Well, all fall I’ve been framing. The Red Jacket Inn in North Conway NH has purchased 304 framed photographs from me. So this has rather constrained my time. Far less camera time and time working up new photos — I just can’t let that be my priority. So that’s where I’ve been, oh loyal blog readers. Framing.
Several things have been interesting about this time! For one thing, I’m getting really good at framing. Just six months or so ago I would rather freak out any time I had to frame a large print. Now, though not without occasional frustration, it’s just something to move through. I’ve gone from completely dreading framing to almost enjoying it, o r even actually enjoying it. (Recently I’ve gotten a newer computer, which makes photography work much more enjoyable — however the new MacOS, Catalina, has broken some of my geekier development aspects. I have spent some time wrestling with coding and maintaining a development environment, moving some functions from using Ruby to using Node, etc, and I have to say that most of the time I’m doing that I would rather be framing!)
I’ve moved a tremendous amount of material, probably close to literally a ton of glass. If I do a job like this again I will have to remember that administration becomes a huge part of it. Counting stuff, moving stuff, keeping track of everything. That part of it becomes non trivial on this scale!
Another interesting thing is much much harder to explain. Usually when I’m working with photography there is an interplay between some kind of visionary call in my mind and spirit, technology (lenses and such), and then whatever in the external world is calling my eye. These three influence each other and either push together or pull on each other. There is a range between full synergy and one aspect becoming completely dominant.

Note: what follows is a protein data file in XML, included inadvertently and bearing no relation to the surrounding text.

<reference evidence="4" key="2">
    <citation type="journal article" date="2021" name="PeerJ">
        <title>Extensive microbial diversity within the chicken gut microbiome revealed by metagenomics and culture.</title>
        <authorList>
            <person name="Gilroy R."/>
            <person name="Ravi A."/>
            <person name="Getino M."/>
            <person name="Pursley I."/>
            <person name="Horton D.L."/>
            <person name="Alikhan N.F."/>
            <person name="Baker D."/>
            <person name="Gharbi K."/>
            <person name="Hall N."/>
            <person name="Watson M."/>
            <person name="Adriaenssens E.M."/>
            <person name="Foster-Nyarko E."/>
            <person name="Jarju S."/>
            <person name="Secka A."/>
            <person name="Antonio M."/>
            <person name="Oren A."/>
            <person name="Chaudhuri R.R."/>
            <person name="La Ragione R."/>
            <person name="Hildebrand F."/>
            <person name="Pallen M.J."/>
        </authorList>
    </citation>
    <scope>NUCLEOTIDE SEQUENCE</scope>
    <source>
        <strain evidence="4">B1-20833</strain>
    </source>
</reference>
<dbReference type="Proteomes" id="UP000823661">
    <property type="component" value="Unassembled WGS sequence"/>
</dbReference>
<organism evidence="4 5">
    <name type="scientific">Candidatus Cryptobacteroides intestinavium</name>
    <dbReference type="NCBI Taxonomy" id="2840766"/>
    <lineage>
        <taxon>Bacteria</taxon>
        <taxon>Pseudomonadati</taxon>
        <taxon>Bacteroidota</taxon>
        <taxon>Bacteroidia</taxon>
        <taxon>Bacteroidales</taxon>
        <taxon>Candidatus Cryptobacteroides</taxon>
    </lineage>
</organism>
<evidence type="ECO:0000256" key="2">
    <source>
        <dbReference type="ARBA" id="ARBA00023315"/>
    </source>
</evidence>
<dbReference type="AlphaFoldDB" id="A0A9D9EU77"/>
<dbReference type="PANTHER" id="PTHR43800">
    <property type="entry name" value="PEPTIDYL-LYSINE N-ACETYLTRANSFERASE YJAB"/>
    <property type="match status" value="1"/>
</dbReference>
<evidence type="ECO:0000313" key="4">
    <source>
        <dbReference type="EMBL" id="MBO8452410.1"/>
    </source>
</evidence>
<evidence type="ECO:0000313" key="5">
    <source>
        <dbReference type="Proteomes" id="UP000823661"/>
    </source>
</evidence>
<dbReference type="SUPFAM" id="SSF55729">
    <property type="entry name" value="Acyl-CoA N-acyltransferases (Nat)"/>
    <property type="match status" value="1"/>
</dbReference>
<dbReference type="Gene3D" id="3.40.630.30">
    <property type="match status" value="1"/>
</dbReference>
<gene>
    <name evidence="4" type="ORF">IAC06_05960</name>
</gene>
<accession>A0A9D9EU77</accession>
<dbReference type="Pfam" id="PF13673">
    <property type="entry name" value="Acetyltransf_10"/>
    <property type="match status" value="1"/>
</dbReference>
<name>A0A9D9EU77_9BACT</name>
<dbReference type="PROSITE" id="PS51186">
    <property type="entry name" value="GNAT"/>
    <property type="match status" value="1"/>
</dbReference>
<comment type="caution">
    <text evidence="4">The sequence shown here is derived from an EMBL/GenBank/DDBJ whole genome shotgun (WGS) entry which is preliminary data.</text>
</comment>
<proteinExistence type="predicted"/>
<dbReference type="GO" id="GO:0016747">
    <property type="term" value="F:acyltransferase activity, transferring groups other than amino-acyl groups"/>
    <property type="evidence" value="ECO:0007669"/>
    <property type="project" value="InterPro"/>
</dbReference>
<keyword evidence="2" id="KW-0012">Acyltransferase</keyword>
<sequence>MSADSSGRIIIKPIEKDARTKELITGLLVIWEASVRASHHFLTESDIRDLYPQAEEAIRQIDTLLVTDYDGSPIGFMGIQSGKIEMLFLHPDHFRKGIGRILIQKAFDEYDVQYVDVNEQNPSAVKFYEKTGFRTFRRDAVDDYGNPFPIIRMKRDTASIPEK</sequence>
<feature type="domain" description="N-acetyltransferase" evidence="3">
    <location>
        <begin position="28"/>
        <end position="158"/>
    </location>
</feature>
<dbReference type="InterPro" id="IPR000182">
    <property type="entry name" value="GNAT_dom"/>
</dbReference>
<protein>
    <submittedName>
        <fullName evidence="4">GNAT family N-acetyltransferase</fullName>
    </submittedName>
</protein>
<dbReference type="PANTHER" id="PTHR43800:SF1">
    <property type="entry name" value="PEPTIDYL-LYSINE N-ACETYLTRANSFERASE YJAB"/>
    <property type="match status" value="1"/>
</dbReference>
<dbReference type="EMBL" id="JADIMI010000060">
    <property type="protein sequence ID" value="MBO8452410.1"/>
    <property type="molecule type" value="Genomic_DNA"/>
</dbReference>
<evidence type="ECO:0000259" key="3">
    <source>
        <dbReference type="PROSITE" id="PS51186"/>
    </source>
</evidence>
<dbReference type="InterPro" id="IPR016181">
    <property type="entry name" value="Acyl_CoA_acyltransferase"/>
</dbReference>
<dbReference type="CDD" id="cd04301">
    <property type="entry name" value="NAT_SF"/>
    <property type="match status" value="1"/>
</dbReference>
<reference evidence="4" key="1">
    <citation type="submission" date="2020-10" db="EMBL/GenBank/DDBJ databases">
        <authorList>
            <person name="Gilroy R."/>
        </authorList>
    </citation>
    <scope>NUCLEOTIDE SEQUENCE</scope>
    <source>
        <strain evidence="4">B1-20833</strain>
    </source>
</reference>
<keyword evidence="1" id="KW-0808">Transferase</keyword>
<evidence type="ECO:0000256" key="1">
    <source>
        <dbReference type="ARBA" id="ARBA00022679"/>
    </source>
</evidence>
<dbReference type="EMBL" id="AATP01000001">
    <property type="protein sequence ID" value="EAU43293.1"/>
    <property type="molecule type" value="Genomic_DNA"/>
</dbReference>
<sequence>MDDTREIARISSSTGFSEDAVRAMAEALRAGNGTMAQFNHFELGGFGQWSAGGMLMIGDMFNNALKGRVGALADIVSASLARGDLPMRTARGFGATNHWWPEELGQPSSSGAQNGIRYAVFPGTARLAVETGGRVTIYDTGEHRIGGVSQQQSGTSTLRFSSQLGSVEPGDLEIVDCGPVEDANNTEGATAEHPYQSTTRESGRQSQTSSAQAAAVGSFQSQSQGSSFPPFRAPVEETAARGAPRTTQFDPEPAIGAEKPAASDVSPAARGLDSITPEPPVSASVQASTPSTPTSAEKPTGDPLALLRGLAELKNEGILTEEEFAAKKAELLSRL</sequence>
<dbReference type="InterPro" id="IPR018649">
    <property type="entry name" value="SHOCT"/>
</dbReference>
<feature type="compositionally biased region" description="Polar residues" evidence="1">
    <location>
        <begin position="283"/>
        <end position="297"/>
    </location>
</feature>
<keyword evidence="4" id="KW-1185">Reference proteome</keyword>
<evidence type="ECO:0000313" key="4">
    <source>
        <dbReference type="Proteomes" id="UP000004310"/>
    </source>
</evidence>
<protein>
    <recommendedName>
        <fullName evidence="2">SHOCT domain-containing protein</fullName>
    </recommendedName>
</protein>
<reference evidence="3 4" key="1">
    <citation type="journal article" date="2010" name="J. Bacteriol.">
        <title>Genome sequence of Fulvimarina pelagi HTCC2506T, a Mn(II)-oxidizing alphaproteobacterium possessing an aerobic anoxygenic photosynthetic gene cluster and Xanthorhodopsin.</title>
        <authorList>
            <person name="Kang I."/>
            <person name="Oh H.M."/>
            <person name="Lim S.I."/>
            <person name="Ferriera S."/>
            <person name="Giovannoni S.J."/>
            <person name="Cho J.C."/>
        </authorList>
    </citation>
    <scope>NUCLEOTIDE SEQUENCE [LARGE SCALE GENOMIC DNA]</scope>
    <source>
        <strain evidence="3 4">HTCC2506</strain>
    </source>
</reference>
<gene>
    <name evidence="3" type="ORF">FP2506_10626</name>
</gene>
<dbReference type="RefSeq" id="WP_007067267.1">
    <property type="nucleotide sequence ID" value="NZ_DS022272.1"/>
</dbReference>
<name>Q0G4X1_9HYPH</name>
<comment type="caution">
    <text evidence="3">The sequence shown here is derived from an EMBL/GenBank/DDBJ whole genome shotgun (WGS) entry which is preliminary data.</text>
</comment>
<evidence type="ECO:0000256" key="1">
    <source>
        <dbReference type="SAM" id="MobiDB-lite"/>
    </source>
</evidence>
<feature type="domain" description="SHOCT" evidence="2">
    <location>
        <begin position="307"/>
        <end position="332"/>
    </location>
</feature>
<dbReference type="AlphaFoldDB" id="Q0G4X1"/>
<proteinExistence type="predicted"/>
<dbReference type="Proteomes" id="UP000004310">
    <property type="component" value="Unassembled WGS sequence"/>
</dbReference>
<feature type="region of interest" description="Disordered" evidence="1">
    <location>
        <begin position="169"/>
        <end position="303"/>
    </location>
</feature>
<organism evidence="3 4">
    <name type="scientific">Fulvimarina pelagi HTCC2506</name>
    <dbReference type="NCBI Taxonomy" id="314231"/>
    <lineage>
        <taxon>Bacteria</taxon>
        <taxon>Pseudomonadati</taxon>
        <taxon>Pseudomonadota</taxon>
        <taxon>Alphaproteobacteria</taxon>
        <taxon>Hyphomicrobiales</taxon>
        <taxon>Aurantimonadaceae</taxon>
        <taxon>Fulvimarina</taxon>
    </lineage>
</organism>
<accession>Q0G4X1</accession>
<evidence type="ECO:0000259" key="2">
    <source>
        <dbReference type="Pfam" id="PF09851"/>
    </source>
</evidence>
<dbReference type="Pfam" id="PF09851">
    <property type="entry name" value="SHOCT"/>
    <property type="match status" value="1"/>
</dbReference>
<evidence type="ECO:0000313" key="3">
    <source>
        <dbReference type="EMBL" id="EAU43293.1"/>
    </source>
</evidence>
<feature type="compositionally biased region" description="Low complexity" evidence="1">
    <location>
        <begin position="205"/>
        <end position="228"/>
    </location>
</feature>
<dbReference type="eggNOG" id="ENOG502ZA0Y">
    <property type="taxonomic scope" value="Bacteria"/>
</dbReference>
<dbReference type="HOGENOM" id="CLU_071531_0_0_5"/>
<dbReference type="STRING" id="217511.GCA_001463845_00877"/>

I’m finding in these framing days, with far less time with a camera in my hands, it’s kind of funny that a pressure from the vision is emerging. There is a sort of dreamy background vision of imaginary photographs that want to be born. It’s hard to explain. It’s very abstract, not a sense of a particular object I would like to photograph, usually. It’s sort of a feeling and dance of dark and light and texture and energy. I’m realizing how often it gets lost in the distraction of actually working with images on the sensor and equipment and the duality of object and camera. One manifestation of this vision simmering away is a kind of Rembrandt-like light-within-dark. More like a vague dream than anything I can explain. Light within dark.
Ok, back to the framing room!